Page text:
1. Department of Biotechnology, Translational Research Center for Protein Function Control, College of Life Science & Biotechnology, Yonsei University, Seoul 120-749, Republic of Korea
2. Eskitis Institute, Griffith University, Brisbane QLD 4111, Australia
3. Faculty of Health Sciences, University of Macau, Av. Universidade, Taipa, Macau SAR, China
4. Department of Ophthalmology, Seoul National University College of Medicine, Seoul 110-799, Republic of Korea
5. Department of Microbiology and Immunology, Seoul National University College of Medicine, Seoul 110-799, Republic of Korea
6. Department of Internal Medicine, Yonsei University College of Medicine, Seoul 120-752, Republic of Korea
R-(-)-β-O-methylsynephrine (OMe-Syn) is a naturally occurring small molecule that was identified in a previous screen as an inhibitor of angiogenesis. In this study, we conducted two animal model experiments to investigate the in vivo antiangiogenic activity of OMe-Syn. OMe-Syn significantly inhibited angiogenesis in a transgenic zebrafish model as well as in a mouse retinopathy model. To elucidate the underlying mechanisms responsible for the antiangiogenic activity of OMe-Syn, we used phage display cloning to isolate potential OMe-Syn binding proteins from human cDNA libraries and identified nucleoporin 153 kDa (NUP153) as a primary binding partner of OMe-Syn. OMe-Syn competitively inhibited mRNA binding to the RNA-binding domain of NUP153. Furthermore, depletion of NUP153 in human cells or zebrafish embryos led to an inhibition of angiogenesis, in a manner similar to that seen in response to OMe-Syn treatment. These data suggest that OMe-Syn is a promising candidate for the development of a novel antiangiogenic agent and that inhibition of NUP153 is possibly responsible for the antiangiogenic activity of OMe-Syn.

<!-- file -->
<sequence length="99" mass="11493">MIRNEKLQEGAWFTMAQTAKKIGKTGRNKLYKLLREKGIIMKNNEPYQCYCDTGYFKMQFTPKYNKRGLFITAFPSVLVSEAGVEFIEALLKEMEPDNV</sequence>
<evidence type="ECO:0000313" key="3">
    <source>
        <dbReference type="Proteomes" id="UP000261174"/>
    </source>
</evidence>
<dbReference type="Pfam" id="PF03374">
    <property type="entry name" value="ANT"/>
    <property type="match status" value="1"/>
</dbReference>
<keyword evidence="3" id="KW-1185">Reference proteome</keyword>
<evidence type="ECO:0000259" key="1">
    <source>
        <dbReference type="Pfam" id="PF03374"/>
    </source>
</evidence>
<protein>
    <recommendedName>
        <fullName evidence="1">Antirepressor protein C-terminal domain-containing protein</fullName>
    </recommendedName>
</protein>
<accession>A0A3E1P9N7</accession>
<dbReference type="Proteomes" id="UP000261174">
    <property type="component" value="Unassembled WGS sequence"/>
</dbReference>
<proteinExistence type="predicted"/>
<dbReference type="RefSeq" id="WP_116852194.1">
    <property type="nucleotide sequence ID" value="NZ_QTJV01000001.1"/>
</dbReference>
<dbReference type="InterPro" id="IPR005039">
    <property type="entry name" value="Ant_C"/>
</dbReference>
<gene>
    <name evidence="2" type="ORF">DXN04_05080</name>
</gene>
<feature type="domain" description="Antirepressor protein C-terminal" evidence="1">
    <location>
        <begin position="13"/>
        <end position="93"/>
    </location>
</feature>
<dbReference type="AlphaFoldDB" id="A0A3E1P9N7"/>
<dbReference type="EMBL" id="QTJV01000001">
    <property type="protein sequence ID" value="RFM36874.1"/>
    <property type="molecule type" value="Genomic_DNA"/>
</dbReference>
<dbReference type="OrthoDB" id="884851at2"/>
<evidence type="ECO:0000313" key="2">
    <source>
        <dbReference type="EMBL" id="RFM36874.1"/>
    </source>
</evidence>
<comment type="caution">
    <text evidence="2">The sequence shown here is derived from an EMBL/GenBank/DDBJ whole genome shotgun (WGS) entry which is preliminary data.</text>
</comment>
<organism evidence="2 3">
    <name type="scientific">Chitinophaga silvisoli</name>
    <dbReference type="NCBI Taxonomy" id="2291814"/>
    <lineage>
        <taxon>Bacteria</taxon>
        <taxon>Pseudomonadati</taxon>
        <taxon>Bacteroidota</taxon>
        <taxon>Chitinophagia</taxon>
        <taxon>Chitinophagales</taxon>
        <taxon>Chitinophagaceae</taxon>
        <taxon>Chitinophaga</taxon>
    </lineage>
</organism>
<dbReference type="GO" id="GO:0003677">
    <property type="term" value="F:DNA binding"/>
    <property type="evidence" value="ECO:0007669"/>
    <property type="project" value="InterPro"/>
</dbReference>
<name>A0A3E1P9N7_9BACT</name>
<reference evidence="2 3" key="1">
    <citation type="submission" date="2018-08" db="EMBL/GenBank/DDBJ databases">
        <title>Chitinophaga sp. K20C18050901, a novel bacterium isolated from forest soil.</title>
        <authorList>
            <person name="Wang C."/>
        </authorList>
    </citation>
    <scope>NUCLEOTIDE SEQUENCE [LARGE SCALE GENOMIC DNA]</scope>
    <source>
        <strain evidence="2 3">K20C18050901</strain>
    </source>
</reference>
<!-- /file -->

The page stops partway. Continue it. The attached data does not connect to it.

Keywords: Angiogenesis, Natural product, Small molecule, NUP153, Target identification